Retinol is a form of vitamin A (vitamin A₁, to be exact),well-known for its ability to reduce fine lines and acne and promote beautiful skin.

Retinol’s History

A form of vitamin A called retinoic acid also known as Tretinoin was being experimented with in Europe by the 60s. In 1967, Dr. Albert M Kligmanan, a Dermatologist at the University of Pennsylvania and controversial figure sold the patent to a specific dosage formulation to Johnson & Johnson who began selling the drug (Retin-A) in 1971. 

Like what? you might ask. Dr. Kligman’s older patients came back reporting smoother skin and fewer wrinkles; even hyper-pigmentation issues went away. Dr. Kligman eventually realized that his formula was combatting sun-induced damage, which he called photo-aging.

But retinoic acid had one big downside: it could be hard on sensitive skin. In some cases it even causeddermatitis. To really benefit the masses, something a little gentler was needed...and that’s where retinol emerged within the skincare scene. 

How Retinol Works

Many of retinol’s health benefits stem from the role it fulfills as an antioxidant. For those unfamiliar, antioxidants combat the oxidation — that slow-but-steady wear-and-tear — of daily life by ‘eating up’ harmful molecules known as free radicals. 

Chances are you already take antioxidants like vitamin C for your immune system. Think of retinol as the go-to antioxidant for your skin! Retinol’s free-radical-fighting properties mean it’s anti-aging. 

Retinol works through other pathways, too. It’s a precursor, or building block of retinoic acid, which means it’s able to convert into a more active form once applied — it just does so slowly.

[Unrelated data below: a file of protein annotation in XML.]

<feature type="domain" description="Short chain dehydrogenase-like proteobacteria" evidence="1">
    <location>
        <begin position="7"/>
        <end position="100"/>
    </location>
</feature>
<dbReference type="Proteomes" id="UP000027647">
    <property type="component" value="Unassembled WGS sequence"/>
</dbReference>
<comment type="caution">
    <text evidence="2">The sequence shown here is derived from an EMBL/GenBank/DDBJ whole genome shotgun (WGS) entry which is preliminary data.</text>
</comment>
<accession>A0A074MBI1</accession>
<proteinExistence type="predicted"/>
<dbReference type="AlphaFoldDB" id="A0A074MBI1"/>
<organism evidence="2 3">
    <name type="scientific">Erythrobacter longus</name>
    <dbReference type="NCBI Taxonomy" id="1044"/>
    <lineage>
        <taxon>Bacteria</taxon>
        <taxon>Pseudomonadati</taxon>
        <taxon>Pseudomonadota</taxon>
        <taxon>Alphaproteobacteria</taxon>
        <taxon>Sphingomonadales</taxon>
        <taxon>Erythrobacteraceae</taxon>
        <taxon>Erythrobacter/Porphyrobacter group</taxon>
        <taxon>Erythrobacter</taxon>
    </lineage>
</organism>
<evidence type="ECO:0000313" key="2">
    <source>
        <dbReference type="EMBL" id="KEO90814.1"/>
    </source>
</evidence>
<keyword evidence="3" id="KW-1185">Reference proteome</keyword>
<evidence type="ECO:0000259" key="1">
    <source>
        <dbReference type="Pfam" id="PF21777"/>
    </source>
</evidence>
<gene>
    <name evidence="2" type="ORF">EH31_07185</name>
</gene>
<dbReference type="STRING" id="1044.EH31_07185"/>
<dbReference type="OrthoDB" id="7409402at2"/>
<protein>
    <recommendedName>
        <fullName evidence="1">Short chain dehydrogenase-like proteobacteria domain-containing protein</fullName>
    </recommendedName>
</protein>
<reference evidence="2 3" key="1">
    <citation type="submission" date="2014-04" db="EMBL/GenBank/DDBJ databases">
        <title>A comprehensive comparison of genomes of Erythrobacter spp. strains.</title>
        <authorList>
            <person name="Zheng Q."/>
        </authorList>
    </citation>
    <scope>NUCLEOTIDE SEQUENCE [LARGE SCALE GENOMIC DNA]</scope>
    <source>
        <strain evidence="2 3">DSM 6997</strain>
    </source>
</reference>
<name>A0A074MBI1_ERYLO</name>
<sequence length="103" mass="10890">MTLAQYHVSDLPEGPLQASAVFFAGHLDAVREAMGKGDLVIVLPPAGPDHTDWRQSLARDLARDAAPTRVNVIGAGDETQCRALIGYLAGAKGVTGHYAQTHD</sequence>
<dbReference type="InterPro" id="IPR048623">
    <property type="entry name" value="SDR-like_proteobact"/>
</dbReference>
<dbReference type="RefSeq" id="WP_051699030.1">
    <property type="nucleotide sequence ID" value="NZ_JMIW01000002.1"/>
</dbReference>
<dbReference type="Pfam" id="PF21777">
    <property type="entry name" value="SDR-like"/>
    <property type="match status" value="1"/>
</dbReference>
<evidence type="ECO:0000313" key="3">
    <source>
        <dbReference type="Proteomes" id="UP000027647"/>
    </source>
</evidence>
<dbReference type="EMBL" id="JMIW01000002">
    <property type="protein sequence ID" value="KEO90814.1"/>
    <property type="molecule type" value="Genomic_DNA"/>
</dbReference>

Retinol’s Many Benefits

Retinol has  been studied extensively since Dr. Kligman first pioneered retinoid use back in the 70s, and new and exciting benefits continue to be uncoveredRetinol may:

  • Repair damaged skin 
  • Increase skin cell turnover 
  • Improve overall skin health
  • Regulates skin cell function
  • Protect against free radicals
  • Prevent collagen breakdown
  • Reduce fine lines and wrinkles
  • Help the skin create new collagen
  • Promote smooth skin (esp. the stratum corneum)

Can You Benefit From Retinol?

Glorious skin benefits aside, it’s only natural to ask: is retinol right for you? If you can relate to any of the following points, then probably so. Consider retinol if you:

  • Want glowing, smooth skin
  • Want to reduce fine lines & wrinkles
  • Want to prevent fine lines from becoming wrinkles
  • Want to increase your skin’s natural collagen production
  • Want to set yourself up for many, many years of skincare success! 

How to Use Retinol

Retinol is used in a topical form.  The more concentrated version available via prescription is a retinoid (that's what Tretinoin is)—Retinols, contain a lower concentration of the active retinoic acid ingredient and are available over the counter in different skincare products.

A more holistic approach can be taken by using products that use regular retinol. Look for products that contain 0.5-1% retinol; that’s all that’s needed to maximize your benefits. And while you should apply an even layer of retinol cream or serum over your entire face (and neck, if so desired), try not to get it too close to your eyes. 

The timing of your retinol use is also important. For best results, gradually introduce into a consistent routine and monitor. Apply at night once or twice a week just before using your moisturizer. You can also use retinol during the day...just be sure to follow it up with some natural sunscreen! 

Potential Side Effects

As effective as retinol is, it’s not for everybody. Those with sensitive skin may experience redness or mild irritation. It’s always good to spot test a new product prior to using it everywhere, and retinol is no exception.